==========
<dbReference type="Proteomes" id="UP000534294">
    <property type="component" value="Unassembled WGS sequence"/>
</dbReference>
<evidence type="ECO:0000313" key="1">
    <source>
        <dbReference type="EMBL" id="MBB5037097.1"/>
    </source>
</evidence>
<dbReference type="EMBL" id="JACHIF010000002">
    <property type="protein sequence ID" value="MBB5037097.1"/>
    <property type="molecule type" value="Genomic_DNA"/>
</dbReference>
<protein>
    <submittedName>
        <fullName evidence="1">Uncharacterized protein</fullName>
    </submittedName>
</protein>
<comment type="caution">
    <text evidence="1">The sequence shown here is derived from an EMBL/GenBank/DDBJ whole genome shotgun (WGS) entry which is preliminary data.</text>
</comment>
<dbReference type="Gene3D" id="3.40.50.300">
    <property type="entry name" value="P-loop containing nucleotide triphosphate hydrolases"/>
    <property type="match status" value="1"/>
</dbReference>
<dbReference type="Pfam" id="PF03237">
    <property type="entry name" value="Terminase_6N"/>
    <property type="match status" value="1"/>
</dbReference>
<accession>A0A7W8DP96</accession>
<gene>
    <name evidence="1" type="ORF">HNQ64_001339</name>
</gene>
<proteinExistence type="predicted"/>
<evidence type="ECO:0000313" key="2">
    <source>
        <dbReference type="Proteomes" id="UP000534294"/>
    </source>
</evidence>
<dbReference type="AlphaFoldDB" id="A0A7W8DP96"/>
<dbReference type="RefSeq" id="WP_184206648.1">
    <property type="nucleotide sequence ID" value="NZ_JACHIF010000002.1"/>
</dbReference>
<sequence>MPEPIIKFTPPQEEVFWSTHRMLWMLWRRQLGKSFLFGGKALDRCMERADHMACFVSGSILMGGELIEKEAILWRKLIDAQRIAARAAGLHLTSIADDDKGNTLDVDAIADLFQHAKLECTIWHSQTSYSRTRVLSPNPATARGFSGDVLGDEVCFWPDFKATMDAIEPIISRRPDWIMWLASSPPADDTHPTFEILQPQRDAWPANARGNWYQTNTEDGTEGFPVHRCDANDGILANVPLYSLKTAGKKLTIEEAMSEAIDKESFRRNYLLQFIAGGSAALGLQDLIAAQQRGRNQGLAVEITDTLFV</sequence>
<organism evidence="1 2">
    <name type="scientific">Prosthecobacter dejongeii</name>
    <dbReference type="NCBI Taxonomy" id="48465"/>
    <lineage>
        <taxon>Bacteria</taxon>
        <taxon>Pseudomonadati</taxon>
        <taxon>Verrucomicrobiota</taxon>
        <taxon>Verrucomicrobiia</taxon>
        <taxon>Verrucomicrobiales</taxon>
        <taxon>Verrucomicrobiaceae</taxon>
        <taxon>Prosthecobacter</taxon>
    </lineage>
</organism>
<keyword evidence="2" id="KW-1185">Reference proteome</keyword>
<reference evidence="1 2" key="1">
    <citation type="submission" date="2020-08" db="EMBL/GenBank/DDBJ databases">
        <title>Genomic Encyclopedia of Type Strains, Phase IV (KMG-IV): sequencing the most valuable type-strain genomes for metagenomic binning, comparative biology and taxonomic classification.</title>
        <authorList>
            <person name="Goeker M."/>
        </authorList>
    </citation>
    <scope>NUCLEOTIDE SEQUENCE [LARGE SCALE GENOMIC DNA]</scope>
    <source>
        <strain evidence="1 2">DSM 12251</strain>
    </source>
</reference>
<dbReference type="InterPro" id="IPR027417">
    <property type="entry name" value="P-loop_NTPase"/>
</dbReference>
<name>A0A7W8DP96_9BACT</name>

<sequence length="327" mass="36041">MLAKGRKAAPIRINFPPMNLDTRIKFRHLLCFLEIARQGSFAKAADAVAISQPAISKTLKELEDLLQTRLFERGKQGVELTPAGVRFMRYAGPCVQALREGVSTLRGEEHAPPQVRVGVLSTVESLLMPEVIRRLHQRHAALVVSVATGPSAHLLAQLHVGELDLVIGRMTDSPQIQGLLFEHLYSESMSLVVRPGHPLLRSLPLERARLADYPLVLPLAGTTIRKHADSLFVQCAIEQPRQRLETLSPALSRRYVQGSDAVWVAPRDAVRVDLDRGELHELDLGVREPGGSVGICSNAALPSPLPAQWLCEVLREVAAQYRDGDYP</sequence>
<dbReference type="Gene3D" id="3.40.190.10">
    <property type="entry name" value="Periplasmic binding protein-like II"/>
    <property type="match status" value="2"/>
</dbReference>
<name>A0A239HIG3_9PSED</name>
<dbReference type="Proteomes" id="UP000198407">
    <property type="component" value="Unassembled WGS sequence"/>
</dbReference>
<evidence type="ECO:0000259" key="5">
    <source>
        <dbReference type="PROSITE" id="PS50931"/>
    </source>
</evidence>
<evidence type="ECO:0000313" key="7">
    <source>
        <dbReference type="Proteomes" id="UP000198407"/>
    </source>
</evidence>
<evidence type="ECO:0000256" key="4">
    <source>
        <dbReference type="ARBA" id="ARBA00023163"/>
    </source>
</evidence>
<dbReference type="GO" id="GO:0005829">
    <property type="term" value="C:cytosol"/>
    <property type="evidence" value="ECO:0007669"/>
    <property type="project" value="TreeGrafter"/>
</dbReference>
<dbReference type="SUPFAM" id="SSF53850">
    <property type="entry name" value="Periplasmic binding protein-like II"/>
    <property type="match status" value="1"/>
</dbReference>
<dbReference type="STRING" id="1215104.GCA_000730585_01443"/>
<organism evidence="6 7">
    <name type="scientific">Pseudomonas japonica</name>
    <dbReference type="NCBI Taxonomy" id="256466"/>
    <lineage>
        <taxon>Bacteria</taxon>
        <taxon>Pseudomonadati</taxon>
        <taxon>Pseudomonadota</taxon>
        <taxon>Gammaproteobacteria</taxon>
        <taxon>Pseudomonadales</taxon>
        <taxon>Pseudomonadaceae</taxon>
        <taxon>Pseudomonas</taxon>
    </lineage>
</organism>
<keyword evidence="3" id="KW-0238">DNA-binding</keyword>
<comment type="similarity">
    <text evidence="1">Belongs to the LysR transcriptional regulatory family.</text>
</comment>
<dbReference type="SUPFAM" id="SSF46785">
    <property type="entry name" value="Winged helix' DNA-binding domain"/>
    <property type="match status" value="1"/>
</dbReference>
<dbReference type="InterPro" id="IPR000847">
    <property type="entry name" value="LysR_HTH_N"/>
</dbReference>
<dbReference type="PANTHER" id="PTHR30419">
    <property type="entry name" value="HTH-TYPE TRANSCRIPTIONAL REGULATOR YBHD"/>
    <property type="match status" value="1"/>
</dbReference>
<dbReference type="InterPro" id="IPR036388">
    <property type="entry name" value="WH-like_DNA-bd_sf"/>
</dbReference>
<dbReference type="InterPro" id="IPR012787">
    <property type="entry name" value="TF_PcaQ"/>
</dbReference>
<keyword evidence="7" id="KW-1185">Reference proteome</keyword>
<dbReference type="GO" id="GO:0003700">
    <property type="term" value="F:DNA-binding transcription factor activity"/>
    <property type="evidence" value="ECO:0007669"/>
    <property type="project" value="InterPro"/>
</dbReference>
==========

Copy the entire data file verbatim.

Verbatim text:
<dbReference type="Proteomes" id="UP000534294">
    <property type="component" value="Unassembled WGS sequence"/>
</dbReference>
<evidence type="ECO:0000313" key="1">
    <source>
        <dbReference type="EMBL" id="MBB5037097.1"/>
    </source>
</evidence>
<dbReference type="EMBL" id="JACHIF010000002">
    <property type="protein sequence ID" value="MBB5037097.1"/>
    <property type="molecule type" value="Genomic_DNA"/>
</dbReference>
<protein>
    <submittedName>
        <fullName evidence="1">Uncharacterized protein</fullName>
    </submittedName>
</protein>
<comment type="caution">
    <text evidence="1">The sequence shown here is derived from an EMBL/GenBank/DDBJ whole genome shotgun (WGS) entry which is preliminary data.</text>
</comment>
<dbReference type="Gene3D" id="3.40.50.300">
    <property type="entry name" value="P-loop containing nucleotide triphosphate hydrolases"/>
    <property type="match status" value="1"/>
</dbReference>
<dbReference type="Pfam" id="PF03237">
    <property type="entry name" value="Terminase_6N"/>
    <property type="match status" value="1"/>
</dbReference>
<accession>A0A7W8DP96</accession>
<gene>
    <name evidence="1" type="ORF">HNQ64_001339</name>
</gene>
<proteinExistence type="predicted"/>
<evidence type="ECO:0000313" key="2">
    <source>
        <dbReference type="Proteomes" id="UP000534294"/>
    </source>
</evidence>
<dbReference type="AlphaFoldDB" id="A0A7W8DP96"/>
<dbReference type="RefSeq" id="WP_184206648.1">
    <property type="nucleotide sequence ID" value="NZ_JACHIF010000002.1"/>
</dbReference>
<sequence>MPEPIIKFTPPQEEVFWSTHRMLWMLWRRQLGKSFLFGGKALDRCMERADHMACFVSGSILMGGELIEKEAILWRKLIDAQRIAARAAGLHLTSIADDDKGNTLDVDAIADLFQHAKLECTIWHSQTSYSRTRVLSPNPATARGFSGDVLGDEVCFWPDFKATMDAIEPIISRRPDWIMWLASSPPADDTHPTFEILQPQRDAWPANARGNWYQTNTEDGTEGFPVHRCDANDGILANVPLYSLKTAGKKLTIEEAMSEAIDKESFRRNYLLQFIAGGSAALGLQDLIAAQQRGRNQGLAVEITDTLFV</sequence>
<organism evidence="1 2">
    <name type="scientific">Prosthecobacter dejongeii</name>
    <dbReference type="NCBI Taxonomy" id="48465"/>
    <lineage>
        <taxon>Bacteria</taxon>
        <taxon>Pseudomonadati</taxon>
        <taxon>Verrucomicrobiota</taxon>
        <taxon>Verrucomicrobiia</taxon>
        <taxon>Verrucomicrobiales</taxon>
        <taxon>Verrucomicrobiaceae</taxon>
        <taxon>Prosthecobacter</taxon>
    </lineage>
</organism>
<keyword evidence="2" id="KW-1185">Reference proteome</keyword>
<reference evidence="1 2" key="1">
    <citation type="submission" date="2020-08" db="EMBL/GenBank/DDBJ databases">
        <title>Genomic Encyclopedia of Type Strains, Phase IV (KMG-IV): sequencing the most valuable type-strain genomes for metagenomic binning, comparative biology and taxonomic classification.</title>
        <authorList>
            <person name="Goeker M."/>
        </authorList>
    </citation>
    <scope>NUCLEOTIDE SEQUENCE [LARGE SCALE GENOMIC DNA]</scope>
    <source>
        <strain evidence="1 2">DSM 12251</strain>
    </source>
</reference>
<dbReference type="InterPro" id="IPR027417">
    <property type="entry name" value="P-loop_NTPase"/>
</dbReference>
<name>A0A7W8DP96_9BACT</name>

<sequence length="327" mass="36041">MLAKGRKAAPIRINFPPMNLDTRIKFRHLLCFLEIARQGSFAKAADAVAISQPAISKTLKELEDLLQTRLFERGKQGVELTPAGVRFMRYAGPCVQALREGVSTLRGEEHAPPQVRVGVLSTVESLLMPEVIRRLHQRHAALVVSVATGPSAHLLAQLHVGELDLVIGRMTDSPQIQGLLFEHLYSESMSLVVRPGHPLLRSLPLERARLADYPLVLPLAGTTIRKHADSLFVQCAIEQPRQRLETLSPALSRRYVQGSDAVWVAPRDAVRVDLDRGELHELDLGVREPGGSVGICSNAALPSPLPAQWLCEVLREVAAQYRDGDYP</sequence>
<dbReference type="Gene3D" id="3.40.190.10">
    <property type="entry name" value="Periplasmic binding protein-like II"/>
    <property type="match status" value="2"/>
</dbReference>
<name>A0A239HIG3_9PSED</name>
<dbReference type="Proteomes" id="UP000198407">
    <property type="component" value="Unassembled WGS sequence"/>
</dbReference>
<evidence type="ECO:0000259" key="5">
    <source>
        <dbReference type="PROSITE" id="PS50931"/>
    </source>
</evidence>
<evidence type="ECO:0000313" key="7">
    <source>
        <dbReference type="Proteomes" id="UP000198407"/>
    </source>
</evidence>
<evidence type="ECO:0000256" key="4">
    <source>
        <dbReference type="ARBA" id="ARBA00023163"/>
    </source>
</evidence>
<dbReference type="GO" id="GO:0005829">
    <property type="term" value="C:cytosol"/>
    <property type="evidence" value="ECO:0007669"/>
    <property type="project" value="TreeGrafter"/>
</dbReference>
<dbReference type="SUPFAM" id="SSF53850">
    <property type="entry name" value="Periplasmic binding protein-like II"/>
    <property type="match status" value="1"/>
</dbReference>
<dbReference type="STRING" id="1215104.GCA_000730585_01443"/>
<organism evidence="6 7">
    <name type="scientific">Pseudomonas japonica</name>
    <dbReference type="NCBI Taxonomy" id="256466"/>
    <lineage>
        <taxon>Bacteria</taxon>
        <taxon>Pseudomonadati</taxon>
        <taxon>Pseudomonadota</taxon>
        <taxon>Gammaproteobacteria</taxon>
        <taxon>Pseudomonadales</taxon>
        <taxon>Pseudomonadaceae</taxon>
        <taxon>Pseudomonas</taxon>
    </lineage>
</organism>
<keyword evidence="3" id="KW-0238">DNA-binding</keyword>
<comment type="similarity">
    <text evidence="1">Belongs to the LysR transcriptional regulatory family.</text>
</comment>
<dbReference type="SUPFAM" id="SSF46785">
    <property type="entry name" value="Winged helix' DNA-binding domain"/>
    <property type="match status" value="1"/>
</dbReference>
<dbReference type="InterPro" id="IPR000847">
    <property type="entry name" value="LysR_HTH_N"/>
</dbReference>
<dbReference type="PANTHER" id="PTHR30419">
    <property type="entry name" value="HTH-TYPE TRANSCRIPTIONAL REGULATOR YBHD"/>
    <property type="match status" value="1"/>
</dbReference>
<dbReference type="InterPro" id="IPR036388">
    <property type="entry name" value="WH-like_DNA-bd_sf"/>
</dbReference>
<dbReference type="InterPro" id="IPR012787">
    <property type="entry name" value="TF_PcaQ"/>
</dbReference>
<keyword evidence="7" id="KW-1185">Reference proteome</keyword>
<dbReference type="GO" id="GO:0003700">
    <property type="term" value="F:DNA-binding transcription factor activity"/>
    <property type="evidence" value="ECO:0007669"/>
    <property type="project" value="InterPro"/>
</dbReference>